Acute renal failure is defined as acute oliguria (< 400 ml per day) or a rapid (hours to weeks) decline in glomerular filtration rate manifested by a rise in urea and creatinine. The rise in creatinine is often slow. In fact, if all renal function is lost, the serum creatinine rises by only 80-160 |imol litre-1 (1-2 mg dl-1) per day. Oliguria is defined as the production of 100-400 ml urine per day. Anuria is defined as the production of < 100 ml per day, whilst absolute anuria is no urine output. Absolute anuria reflects urinary tract obstruction until proven otherwise. It is generally believed that a urine output of < 0 5 ml kg-1 per hour for greater than two hours is an important marker of renal hypoperfusion and should trigger remedial action. However, 50-60% of acute renal failure is non-oliguric.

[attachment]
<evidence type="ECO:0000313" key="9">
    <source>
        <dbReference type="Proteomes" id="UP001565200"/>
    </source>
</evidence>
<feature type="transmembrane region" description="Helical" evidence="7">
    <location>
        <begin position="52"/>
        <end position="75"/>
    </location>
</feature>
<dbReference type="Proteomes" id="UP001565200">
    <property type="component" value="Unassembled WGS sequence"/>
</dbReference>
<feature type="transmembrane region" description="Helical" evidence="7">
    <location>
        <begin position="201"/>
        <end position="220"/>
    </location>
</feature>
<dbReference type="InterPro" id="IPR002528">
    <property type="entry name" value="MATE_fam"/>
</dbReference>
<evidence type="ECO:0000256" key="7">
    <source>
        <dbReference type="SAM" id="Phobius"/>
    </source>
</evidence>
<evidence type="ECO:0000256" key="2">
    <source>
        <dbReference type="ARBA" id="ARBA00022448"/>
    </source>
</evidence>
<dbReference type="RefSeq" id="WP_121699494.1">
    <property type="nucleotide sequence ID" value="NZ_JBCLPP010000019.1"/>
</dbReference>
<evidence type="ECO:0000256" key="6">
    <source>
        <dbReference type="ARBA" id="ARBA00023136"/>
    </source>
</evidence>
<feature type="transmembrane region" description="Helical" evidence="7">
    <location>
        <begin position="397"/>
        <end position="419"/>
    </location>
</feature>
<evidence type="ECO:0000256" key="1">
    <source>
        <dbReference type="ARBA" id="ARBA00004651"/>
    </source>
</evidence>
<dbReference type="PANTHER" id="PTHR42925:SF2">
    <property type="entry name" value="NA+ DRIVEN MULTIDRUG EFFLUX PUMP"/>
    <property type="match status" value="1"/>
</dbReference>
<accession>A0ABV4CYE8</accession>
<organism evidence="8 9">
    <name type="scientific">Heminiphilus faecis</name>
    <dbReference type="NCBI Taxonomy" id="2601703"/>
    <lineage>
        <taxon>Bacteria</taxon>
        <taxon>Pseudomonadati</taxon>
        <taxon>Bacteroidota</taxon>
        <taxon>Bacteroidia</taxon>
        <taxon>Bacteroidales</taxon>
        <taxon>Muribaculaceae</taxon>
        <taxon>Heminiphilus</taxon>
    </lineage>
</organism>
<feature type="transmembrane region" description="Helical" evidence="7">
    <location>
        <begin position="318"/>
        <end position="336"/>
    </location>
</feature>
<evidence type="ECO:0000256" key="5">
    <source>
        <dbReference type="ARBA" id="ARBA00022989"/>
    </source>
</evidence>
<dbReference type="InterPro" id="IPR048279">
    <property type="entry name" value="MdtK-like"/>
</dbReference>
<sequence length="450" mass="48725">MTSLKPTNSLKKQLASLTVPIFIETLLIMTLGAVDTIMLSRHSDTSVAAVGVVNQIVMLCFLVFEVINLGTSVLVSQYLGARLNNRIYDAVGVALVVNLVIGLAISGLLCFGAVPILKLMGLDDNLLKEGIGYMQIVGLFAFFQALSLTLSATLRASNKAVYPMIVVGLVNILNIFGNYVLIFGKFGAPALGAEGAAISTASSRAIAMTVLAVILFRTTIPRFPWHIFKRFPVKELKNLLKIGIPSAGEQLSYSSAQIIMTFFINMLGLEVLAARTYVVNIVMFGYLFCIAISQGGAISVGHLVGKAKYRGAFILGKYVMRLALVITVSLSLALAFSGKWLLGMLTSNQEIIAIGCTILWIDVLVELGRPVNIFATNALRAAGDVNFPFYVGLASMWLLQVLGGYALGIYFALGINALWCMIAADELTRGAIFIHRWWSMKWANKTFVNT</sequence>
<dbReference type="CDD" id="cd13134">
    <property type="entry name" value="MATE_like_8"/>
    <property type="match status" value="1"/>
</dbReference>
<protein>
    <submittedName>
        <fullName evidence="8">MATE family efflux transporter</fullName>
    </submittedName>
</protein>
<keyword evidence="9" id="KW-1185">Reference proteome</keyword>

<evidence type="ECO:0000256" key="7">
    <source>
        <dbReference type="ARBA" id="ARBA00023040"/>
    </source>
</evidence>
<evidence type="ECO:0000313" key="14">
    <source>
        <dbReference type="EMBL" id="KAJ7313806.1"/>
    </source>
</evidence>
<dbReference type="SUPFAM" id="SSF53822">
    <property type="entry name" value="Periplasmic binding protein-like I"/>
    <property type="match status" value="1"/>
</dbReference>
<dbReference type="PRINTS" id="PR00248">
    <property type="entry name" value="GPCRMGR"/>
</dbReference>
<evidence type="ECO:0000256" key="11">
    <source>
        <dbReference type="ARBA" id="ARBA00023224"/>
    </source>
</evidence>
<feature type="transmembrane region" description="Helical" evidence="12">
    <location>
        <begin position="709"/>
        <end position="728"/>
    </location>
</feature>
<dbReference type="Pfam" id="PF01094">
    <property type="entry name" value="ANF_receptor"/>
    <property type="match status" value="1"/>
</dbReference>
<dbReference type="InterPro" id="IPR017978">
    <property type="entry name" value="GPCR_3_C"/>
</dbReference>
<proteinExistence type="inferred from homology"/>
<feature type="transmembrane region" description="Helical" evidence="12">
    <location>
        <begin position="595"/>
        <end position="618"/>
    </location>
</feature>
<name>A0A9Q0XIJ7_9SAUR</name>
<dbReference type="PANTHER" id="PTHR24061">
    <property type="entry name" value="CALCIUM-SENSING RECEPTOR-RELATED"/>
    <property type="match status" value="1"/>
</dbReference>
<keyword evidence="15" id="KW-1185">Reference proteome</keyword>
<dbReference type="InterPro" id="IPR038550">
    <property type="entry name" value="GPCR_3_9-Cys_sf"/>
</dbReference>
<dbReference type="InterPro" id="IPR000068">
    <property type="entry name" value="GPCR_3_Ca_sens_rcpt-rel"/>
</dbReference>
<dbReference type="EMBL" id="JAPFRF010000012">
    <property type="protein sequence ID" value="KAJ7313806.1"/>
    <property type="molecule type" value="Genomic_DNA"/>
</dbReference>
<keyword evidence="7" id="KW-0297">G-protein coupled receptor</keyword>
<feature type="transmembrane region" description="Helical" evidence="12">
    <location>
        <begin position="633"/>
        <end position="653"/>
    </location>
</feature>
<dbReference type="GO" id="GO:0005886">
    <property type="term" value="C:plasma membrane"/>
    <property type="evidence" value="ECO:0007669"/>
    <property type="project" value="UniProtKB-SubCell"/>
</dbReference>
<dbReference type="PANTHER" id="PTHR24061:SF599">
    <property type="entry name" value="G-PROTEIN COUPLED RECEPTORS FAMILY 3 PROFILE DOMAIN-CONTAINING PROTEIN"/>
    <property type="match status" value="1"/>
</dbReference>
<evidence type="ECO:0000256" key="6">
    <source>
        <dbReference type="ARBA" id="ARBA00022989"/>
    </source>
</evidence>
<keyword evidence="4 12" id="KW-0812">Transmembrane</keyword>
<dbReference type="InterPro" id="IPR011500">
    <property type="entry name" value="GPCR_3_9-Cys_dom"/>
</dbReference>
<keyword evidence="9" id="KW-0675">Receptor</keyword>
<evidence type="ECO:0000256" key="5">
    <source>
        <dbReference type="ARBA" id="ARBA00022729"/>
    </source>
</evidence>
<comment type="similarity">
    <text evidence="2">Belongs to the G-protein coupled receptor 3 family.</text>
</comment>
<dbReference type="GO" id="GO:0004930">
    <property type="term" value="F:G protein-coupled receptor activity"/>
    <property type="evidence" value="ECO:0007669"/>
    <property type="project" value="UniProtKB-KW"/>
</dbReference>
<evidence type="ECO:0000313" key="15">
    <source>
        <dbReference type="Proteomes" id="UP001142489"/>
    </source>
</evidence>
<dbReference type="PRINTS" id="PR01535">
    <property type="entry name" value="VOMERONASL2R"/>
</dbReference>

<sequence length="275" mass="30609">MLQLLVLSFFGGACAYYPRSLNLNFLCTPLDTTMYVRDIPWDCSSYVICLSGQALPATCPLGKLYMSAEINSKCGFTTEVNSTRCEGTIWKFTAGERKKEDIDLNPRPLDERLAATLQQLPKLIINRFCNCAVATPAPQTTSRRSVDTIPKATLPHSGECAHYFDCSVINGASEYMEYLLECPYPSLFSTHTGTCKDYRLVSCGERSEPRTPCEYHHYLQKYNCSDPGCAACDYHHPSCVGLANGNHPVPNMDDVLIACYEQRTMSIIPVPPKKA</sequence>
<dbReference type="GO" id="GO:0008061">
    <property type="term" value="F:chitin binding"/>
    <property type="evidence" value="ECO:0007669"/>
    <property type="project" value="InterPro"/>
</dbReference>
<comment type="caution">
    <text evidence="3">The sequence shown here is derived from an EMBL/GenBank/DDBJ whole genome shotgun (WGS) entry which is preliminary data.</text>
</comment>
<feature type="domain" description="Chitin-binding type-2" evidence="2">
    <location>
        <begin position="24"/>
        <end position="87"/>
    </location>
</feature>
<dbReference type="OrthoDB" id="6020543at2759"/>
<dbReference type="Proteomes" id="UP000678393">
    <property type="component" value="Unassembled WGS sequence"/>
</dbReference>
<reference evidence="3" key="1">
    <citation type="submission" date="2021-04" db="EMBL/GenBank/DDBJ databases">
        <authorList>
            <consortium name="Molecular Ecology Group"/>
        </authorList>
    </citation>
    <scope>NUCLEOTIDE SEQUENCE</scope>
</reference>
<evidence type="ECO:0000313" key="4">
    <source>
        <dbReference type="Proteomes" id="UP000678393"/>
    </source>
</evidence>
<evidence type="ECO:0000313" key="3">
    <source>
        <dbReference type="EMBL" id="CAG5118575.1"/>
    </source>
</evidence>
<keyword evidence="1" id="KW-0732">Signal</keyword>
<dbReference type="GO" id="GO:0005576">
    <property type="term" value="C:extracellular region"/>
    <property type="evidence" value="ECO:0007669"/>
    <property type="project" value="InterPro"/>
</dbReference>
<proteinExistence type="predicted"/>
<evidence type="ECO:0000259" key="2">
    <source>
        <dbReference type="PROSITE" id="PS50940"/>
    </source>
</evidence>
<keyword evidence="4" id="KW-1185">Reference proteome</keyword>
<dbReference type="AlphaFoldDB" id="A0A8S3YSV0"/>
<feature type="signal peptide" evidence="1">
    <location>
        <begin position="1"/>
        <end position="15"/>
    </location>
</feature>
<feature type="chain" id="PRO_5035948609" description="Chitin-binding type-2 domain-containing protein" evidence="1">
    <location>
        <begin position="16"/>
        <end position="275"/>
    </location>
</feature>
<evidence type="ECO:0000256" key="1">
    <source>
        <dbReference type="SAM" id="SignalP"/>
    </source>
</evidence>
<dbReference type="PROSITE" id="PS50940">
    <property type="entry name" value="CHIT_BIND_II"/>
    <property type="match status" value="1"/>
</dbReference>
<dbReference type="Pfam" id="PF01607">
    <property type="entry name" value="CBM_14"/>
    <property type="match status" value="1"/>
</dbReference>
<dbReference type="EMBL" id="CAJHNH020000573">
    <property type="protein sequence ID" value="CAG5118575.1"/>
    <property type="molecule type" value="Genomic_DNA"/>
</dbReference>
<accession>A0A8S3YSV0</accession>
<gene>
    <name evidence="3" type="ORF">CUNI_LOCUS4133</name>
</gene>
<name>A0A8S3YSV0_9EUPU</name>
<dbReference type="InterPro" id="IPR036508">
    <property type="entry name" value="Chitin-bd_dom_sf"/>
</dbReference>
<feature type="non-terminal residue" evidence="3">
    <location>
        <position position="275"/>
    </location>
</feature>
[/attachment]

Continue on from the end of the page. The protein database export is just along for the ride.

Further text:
Hypotension, dehydration, and sepsis are the commonest causes of acute tubular necrosis. Prerenal causes of acute renal failure are the most common in both hospital and the community (Box 8.1). Overall mortality from unselected cases of acute renal failure has remained at around 50% (70% on ICU). Mortality increases with serum creatinine: 5-20% <165 |imol litre-1 (2 mg dl-1) and 64% over 250 |imol litre-1 (3 mg dl-1). Mortality has not changed significantly in over 20 years, making prevention of acute renal failure a high priority. Even with the advent of renal replacement therapy, the change in case mix, increasing age of patients, and severity of underlying conditions may help to explain the static mortality rate. Overall it is estimated that 5% hospital admissions and 30%
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